Rating scale for psychogenic movement disorders: Scale development and clinimetric testing

Authors

  • Vanessa K. Hinson MD, PhD,

    Corresponding author
    1. Department of Neurosciences, Medical University of South Carolina, Charleston, South Carolina, USA
    • Medical University of South Carolina, Charleston Memorial Hospital, 326 Calhoun Street, Suite 308, Charleston, SC 29425
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  • Esther Cubo MD,

    1. Sanatorio del Rosario, Clinica de la Zarzuela, Department of Neurology, Madrid, Spain
    2. Department of Neurological Sciences, Rush University/Rush-Presbyterian-St. Luke's Medical Center, Chicago, Illinois, USA
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  • Cynthia L. Comella MD,

    1. Department of Neurological Sciences, Rush University/Rush-Presbyterian-St. Luke's Medical Center, Chicago, Illinois, USA
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  • Christopher G. Goetz MD,

    1. Department of Neurological Sciences, Rush University/Rush-Presbyterian-St. Luke's Medical Center, Chicago, Illinois, USA
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  • Sue Leurgans PhD

    1. Department of Neurological Sciences, Rush University/Rush-Presbyterian-St. Luke's Medical Center, Chicago, Illinois, USA
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Abstract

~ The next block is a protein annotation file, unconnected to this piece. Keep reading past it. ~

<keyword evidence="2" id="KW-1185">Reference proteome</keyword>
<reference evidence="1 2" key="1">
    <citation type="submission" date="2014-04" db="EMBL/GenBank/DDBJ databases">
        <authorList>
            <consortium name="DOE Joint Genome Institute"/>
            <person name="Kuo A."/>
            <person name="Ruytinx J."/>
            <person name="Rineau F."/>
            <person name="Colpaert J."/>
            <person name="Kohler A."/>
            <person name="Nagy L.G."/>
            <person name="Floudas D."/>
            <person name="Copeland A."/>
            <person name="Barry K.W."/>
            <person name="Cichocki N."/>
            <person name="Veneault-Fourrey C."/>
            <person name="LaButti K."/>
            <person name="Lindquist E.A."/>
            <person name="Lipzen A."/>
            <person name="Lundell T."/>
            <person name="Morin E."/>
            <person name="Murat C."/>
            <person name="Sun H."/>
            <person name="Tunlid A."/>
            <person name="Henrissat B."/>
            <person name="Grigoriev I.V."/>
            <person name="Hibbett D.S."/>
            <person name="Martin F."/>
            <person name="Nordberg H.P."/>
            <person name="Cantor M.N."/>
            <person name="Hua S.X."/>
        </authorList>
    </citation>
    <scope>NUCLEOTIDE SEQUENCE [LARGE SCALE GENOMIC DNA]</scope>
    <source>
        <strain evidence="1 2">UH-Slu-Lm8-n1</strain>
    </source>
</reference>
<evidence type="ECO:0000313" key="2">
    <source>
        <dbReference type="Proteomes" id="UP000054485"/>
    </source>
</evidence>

We developed and tested the clinimetric properties of a scale for psychogenic movement disorders (PMDs). PMDs are disabling but lack any generally accepted treatment strategies. To develop treatments, means of assessing disease severity must be provided. No scale to assess PMDs existed. The PMD scale developed here rates 10 phenomena (rest tremor, action tremor, dystonia, chorea, bradykinesia, myoclonus, tics, athetosis, ballism, cerebellar incoordination), 2 functions (gait, speech), and 14 body regions. To study interrater agreement, three movement disorder neurologists independently rated 88 videotapes of PMD patients. Data analysis was performed using a kappa coefficient of agreement, Kendall's coefficient of concordance, Spearman correlations, and intraclass correlation coefficients. Validity and scale responsiveness were tested as well. All phenomena and speech and gait dysfunction occurred in the patient sample. A wide range of affected body regions, severity, and incapacitation was captured. Ratings showed excellent interrater reliability for presence or absence of each phenomenon (κ range, 0.63 to 0.86). Kendall's concordance coefficients for phenomenology, function, and total PMD scores were 0.92, 0.93, and 0.91. Spearman correlations between raters ranged from 0.86 to 0.90. The scale was responsive to changes that occurred as a result of a neuropsychiatric intervention. The PMD scale adequately captures the complex movements of PMDs and can be used to assess PMDs and test the efficacy of intervention strategies. © 2005 Movement Disorder Society

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